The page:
Living in Thailand gives me a much greater sense of living with nature than I have ever had before. Even though I have traveled throughout much of the world, I still am very definitely a “city boy” and thus living here is proving to be a new and exciting experience. Here is some of what I have been noticing and thinking about…
When you live in a place where it never really gets cold and there is a lot of rain as well, then everything just grows, and grows, and grows. With a fair amount of the greenery in the compound I live in, you can notice growth on a daily basis. Having grown up in New York City, I am familiar with the saying “The city never sleeps,” but here in Thailand I think a better saying would be “The vegetation never sleeps.” Sometimes living here seems a bit like an Alfred Hitchcock movie because everything just keeps on growing and taking over more and more space, including attaching to the walls of my house. I had a dream the other night that I slept for a week and upon waking up vines were blocking most of the light from coming in through my windows. Dreams are rarely if ever, true to life!
I am finding it hard to know what is a weed and what is a plant that has been added by our gardener. On two occasions I went around the compound with our landlord and said “Why don’t I pull this out before it overtakes the space?” and her reply to my queries was, “Oh no, don’t pull that out, that is a plant we use for cooking.” So I have started to pay more attention to some of my neighbors when they are out working in their yards, and it is becoming clear to me that there is a lot of local vegetation that is part of the basic Thai diet. It pleases me to see people living in harmony with nature.
Being that it is always either warm or hot here, the housing is not at all airtight, and that means that I have a number of creatures that share my house with me. I am guessing that I have at least a half dozen geckos in the house at any one time. I find these “guys” to be cute and they do help in eating whatever insects they can get ahold of. I have been tempted to go to a local pet shop and see if they sell “gecko food”. Feeding them would be my way of saying thanks, but then I realized they might no longer bother to eat the insects in my house. I had a bit of a startle response today when I opened my mailbox and a gecko jumped out!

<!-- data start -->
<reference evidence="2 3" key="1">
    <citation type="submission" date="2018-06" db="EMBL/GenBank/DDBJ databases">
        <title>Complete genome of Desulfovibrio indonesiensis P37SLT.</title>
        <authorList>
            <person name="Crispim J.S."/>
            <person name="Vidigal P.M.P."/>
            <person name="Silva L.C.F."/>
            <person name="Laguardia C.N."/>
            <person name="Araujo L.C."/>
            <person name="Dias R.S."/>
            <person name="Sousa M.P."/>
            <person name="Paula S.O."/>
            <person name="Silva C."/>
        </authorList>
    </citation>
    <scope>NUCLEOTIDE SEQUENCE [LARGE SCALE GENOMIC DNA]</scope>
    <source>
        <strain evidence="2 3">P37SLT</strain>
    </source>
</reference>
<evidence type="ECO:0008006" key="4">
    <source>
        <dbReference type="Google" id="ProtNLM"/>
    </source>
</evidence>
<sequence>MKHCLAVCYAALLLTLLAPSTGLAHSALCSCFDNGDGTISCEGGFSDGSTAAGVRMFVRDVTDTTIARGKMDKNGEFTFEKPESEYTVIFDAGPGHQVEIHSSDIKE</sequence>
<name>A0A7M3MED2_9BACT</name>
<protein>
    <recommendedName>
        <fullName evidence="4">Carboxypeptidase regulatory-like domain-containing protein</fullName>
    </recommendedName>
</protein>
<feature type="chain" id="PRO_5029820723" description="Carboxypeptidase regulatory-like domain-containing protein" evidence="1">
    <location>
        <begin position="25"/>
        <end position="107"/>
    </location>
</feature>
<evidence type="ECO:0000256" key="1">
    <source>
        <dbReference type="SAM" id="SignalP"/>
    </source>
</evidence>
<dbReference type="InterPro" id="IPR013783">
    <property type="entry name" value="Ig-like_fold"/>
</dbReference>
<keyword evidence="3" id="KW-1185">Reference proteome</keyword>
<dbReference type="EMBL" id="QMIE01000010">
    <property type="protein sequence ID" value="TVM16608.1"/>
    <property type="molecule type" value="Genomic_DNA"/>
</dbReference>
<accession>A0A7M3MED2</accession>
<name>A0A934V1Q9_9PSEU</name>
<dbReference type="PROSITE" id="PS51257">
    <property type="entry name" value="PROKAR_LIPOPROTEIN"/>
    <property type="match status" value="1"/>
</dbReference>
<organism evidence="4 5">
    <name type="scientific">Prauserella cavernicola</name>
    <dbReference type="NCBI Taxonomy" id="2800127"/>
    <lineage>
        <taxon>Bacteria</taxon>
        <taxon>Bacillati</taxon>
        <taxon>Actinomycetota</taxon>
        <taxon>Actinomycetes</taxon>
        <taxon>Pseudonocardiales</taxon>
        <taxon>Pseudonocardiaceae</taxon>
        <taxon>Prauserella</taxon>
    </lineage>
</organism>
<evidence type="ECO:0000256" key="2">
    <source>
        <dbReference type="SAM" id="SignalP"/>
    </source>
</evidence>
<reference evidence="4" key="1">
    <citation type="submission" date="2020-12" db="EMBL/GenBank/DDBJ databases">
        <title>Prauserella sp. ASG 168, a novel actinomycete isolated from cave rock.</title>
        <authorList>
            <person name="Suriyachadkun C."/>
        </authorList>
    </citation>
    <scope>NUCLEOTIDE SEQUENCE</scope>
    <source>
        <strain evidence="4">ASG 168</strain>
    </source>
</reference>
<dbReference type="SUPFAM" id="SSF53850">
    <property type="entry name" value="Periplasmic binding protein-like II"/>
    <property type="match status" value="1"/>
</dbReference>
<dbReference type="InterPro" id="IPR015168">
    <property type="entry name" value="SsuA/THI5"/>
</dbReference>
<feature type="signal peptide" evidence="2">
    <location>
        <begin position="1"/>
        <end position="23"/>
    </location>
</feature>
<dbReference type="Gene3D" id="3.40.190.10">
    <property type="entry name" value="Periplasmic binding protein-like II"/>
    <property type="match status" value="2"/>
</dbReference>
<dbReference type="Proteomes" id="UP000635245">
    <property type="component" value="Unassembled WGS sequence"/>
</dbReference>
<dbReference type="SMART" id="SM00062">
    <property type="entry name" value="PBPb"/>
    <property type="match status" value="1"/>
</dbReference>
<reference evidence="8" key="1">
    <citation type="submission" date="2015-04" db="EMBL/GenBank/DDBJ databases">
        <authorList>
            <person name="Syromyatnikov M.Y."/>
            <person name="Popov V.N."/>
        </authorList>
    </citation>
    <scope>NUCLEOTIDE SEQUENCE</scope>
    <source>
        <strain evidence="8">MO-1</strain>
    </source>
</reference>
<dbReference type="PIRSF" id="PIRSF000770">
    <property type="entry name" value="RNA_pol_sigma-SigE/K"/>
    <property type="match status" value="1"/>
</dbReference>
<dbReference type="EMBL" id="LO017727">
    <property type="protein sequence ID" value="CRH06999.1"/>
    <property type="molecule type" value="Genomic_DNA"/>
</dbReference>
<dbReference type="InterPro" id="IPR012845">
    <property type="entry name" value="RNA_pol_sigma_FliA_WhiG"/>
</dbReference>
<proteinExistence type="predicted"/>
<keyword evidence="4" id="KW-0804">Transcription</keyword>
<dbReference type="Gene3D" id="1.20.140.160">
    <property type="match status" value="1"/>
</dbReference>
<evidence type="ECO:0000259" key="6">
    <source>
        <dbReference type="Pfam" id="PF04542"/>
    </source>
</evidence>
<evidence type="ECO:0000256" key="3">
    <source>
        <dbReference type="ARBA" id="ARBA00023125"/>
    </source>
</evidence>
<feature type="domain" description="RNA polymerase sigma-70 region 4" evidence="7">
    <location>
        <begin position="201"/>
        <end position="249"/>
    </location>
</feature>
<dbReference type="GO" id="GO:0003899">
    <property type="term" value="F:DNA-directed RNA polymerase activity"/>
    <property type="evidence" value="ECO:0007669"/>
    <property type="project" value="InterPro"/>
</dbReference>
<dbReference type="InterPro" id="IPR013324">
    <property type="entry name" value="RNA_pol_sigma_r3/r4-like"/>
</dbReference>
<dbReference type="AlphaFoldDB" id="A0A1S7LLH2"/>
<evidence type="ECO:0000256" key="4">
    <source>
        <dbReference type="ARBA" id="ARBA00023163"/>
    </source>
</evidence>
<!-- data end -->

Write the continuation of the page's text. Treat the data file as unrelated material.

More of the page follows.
Yesterday I found my first toad inside my house and I must admit that I got a bit squeamish. I was pretty certain it couldn’t bite, but “Who knows what this beast might be capable of!” so I called in my neighbor knowing that he is a toad enthusiast and he trapped the little critter and set him (or her?) free out in the garden.
Part of my neighbor’s consideration in liberating the toad was to not leave it in a place where one of the local cats would have easy access to it. The cats in my neighborhood are another source of learning for me. I have a number of small screens in my house that slide open and closed and I was surprised to find two of the screens partially opened the last couple of days. My first thought was, “Hmm, it hasn’t been all that windy, so I can’t imagine how these screens got opened.” Well today I went to my upstairs bedroom to get a piece of clothing, and there was a local cat napping on my bed! Turns out that the cats have learned over time how to scratch the screen open, and they do the same with some of my neighbors as well. I don’t so much mind seeing a cat in my room but open screens lead to mosquitos coming into my house, which definitely is not fun when it comes time for me to sleep.
So I must say I am currently at a loss for what to do. If I keep all the windows closed the house becomes too hot. Keep the windows open and I am bound to be sharing the house with cats and mosquitos. All of which left me consideingr how I could benefit from these tiny challenges. Which lead me to an idea for a new business- Gecko rentals! I could gather and train a troupe of geckos to go into houses and consume whatever insects and other critters are there, and charge a few dollars a month for this service. But prior to starting up such an enterprise, I think I would need to figure out what to do with all the of the tiny “droppings” the geckos invariably leave behind. Hmm, do you have any ideas that might prove useful here? If so, we could perhaps become business partners.